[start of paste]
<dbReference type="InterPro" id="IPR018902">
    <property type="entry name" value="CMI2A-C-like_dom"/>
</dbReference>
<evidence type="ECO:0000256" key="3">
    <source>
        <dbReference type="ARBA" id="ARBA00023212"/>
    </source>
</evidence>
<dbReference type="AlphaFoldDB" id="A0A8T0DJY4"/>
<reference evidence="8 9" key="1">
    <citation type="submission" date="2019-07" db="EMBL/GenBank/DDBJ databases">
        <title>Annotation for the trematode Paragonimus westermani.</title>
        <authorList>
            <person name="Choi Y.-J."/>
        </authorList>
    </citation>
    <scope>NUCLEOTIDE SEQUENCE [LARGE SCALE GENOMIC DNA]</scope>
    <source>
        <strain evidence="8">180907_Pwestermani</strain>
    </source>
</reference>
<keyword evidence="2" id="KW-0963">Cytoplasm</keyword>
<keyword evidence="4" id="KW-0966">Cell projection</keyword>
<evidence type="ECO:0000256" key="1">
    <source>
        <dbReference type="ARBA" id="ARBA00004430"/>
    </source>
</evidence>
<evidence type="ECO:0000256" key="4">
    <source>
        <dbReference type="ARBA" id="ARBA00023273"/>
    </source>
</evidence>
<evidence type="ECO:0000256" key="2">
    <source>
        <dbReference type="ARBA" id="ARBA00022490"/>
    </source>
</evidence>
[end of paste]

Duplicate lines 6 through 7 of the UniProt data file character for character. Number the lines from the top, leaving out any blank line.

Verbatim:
        <dbReference type="ARBA" id="ARBA00023212"/>
    </source>